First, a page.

8th International Conference on ‘Engineering Education for Sustainable Development’ EESD
(Bruges, 4-7 September 2016)
The deadline for submissions of abstracts (400 words) will be January 15th 2016, and full papers are due by the April 15th 2016.
Call for abstracts:
Being involved from the start of this series of conferences, we have seen maturing the understanding of the 7 W-questions. What is EESD all about? Where is EESD taking place? Who is a champion in EESD? How is EESD implemented? Why is EESD important? What if EESD doesn’t work out? To whom is EESD addressed?
Attending an EESD-conference these days, allows you to have a better understanding, to contribute to the further development and to get feedback from colleagues on your own practices.
Each of the conferences has been focusing on a theme. EESD 2016 addresses the challenge of ‘Building a circular economy together’ by analysing the implications for engineering education. Furthermore, at the conference – under the heading of ‘Beyond the triple helix’, beyond an interaction between academia, industry and public authorities – the involvement of other stakeholders in formulating the expectations towards engineers will be debated.
Building a circular economy together.
Despite the differences in vision on society, there is a growing recognition that globally several megaforces can be observed that have an impact on the society at regional and local level. Population growth, urbanization and the increase in the purchasing power of the middle class in emerging countries lead to a huge demand for resources (fossil fuels, metals, biomass...) in order to meet the production and consumption needs. The results are volatile but increasing prices and uncertainties in supply. Facing the threats of climate change societies have been choosing, inter alia, to expand the sector of renewable energy. As a result all these developments the demand for resources (metals, biomass …) has indeed further increased. The pressure on ecosystems is immense, food systems are threatened, biodiversity is decreasing, etc. From this observation it becomes clear that the current globalised throughput economy cannot be placed in a context of sustainable development and should urgently be replaced by a circular economy.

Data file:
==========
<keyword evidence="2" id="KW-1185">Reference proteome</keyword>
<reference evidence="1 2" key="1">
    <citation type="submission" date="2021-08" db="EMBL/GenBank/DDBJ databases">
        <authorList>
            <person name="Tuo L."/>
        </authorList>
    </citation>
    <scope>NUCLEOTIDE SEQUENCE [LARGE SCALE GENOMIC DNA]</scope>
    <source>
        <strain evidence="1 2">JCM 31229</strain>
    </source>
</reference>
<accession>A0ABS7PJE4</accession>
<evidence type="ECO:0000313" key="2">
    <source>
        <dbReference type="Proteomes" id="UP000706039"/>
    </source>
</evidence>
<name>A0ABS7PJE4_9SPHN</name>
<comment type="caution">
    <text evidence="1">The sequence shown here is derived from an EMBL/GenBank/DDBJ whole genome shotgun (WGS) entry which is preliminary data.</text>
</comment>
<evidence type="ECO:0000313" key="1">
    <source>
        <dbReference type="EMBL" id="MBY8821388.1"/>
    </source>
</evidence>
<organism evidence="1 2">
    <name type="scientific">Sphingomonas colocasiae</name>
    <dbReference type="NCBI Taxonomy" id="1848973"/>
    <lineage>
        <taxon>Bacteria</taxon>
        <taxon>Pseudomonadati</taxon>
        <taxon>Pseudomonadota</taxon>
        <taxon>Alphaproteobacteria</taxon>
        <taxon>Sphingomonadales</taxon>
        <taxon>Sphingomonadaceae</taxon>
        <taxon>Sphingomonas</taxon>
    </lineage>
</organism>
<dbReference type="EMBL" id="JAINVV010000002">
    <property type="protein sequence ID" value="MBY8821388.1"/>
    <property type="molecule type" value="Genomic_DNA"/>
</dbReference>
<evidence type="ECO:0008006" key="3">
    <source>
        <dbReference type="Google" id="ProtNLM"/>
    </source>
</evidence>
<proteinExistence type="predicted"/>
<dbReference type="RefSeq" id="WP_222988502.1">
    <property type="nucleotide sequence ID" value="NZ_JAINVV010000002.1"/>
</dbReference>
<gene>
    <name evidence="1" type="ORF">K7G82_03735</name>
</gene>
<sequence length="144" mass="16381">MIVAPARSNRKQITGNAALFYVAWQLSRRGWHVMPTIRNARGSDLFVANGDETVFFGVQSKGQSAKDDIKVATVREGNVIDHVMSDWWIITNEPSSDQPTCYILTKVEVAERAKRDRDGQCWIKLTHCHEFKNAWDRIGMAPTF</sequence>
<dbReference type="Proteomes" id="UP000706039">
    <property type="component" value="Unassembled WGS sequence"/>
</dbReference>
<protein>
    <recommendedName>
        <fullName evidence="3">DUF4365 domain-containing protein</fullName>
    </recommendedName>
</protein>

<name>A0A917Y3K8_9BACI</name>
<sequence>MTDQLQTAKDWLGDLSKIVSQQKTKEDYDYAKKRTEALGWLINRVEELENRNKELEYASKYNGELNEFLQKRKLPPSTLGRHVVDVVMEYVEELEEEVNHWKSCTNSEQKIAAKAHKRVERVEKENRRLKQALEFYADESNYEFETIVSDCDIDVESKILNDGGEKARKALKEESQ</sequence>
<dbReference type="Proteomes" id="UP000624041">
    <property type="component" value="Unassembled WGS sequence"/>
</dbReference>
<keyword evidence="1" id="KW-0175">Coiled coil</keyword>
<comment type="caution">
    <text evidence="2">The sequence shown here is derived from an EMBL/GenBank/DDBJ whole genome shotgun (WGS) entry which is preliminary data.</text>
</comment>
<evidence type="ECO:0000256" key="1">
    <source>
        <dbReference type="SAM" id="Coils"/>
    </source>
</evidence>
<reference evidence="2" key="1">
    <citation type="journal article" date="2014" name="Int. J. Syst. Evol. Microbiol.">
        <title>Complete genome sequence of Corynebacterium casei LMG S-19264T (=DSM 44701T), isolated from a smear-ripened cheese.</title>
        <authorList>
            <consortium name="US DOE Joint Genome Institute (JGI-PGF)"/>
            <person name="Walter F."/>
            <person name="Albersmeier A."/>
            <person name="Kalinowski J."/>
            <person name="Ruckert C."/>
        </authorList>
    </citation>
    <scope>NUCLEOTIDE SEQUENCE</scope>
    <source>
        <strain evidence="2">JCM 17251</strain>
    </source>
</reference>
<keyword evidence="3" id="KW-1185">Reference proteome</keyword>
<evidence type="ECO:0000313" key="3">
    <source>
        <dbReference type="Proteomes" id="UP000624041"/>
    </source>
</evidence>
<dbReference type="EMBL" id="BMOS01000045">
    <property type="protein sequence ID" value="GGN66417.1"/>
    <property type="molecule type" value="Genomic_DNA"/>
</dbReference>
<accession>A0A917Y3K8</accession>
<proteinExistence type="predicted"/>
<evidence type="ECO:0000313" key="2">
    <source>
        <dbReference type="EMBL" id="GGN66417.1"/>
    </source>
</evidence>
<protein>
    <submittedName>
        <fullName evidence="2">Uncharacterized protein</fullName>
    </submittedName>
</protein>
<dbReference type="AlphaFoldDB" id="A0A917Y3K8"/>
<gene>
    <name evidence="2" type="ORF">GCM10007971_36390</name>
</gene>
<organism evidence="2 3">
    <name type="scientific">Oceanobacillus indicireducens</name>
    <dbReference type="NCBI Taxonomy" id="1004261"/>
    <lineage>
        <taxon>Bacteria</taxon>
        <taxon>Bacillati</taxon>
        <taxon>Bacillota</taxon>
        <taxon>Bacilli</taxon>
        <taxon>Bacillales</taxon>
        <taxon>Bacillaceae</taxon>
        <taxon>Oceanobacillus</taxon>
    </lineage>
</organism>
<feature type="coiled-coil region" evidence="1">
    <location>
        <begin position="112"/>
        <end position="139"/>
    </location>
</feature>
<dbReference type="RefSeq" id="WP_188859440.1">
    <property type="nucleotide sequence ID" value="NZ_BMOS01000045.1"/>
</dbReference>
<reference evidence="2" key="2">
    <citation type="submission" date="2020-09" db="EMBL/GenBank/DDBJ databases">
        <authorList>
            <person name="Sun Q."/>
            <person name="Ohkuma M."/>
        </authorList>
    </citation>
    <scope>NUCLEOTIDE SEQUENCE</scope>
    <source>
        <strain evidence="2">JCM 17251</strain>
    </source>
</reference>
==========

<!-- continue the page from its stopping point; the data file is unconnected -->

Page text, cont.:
Succeeding in a transition never experienced before and on a short notice will require a societal support from all stakeholders. Therefore the so-called triple helix, where university, industry and government are setting up relationships, is not suitable anymore for the challenges ahead of us: all actors need to be involved in this technological and societal innovation. 1 Moving ‘Beyond the triple helix’ means the involvement as well of the civil society at large, the trade unions, etc. 2
The engineer needs to develop capabilities to perform within these complex settings of society. Formal engineering education is the start to prepare young people for this challenging task. Lifelong learning should train engineers on the job to take into account these challenges in their daily work.
The call for submissions and the programme of EESD 2016 is organised along these lines.
The conference organisers ask authors and delegates to consider the following key questions regarding engineering education for sustainable development when submitting an abstract.
• Circular Economy: how is design for scarcity or recycling for scarcity introduced into the curriculum of engineers? what about the inter- and intrasectoral competition for resources?
• Technological and societal innovation: how does it influence the curriculum of engineers? what about stakeholder involvement? what is the role of engineering in the sustainability transition processes? how is engineering education dealing with it?
• Organisational change: how technical universities/faculties/departments can change their management in function of EESD?
• Multi-, inter- and transdisciplinarity: how are courses set up for developing these capabilities? how far does this multi-, inter- and transdisciplinarity work in practice?
• Innovative teaching technology/organisation: are there good examples in engineering education of ‘massive open online courses’ (MOOCs), ‘small private online courses’ (SPOC’s), ‘open educational resources’ (OER’s), virtual communities of practise (VCoP’s), etc.?
• Lifelong learning: are the examples of on the job training to cope with the described challenges?
Please keep the conference theme in mind (‘Building a circular economy together.’) when addressing one of the key questions in the suggested abstract.
The deadline for submissions of 400 word, extended abstracts will be the January 15th 2016, and full papers are due by the April 30th 2016. For submission of abstracts, see www.eesd2016.org. For any information, please send us an email ([email protected]).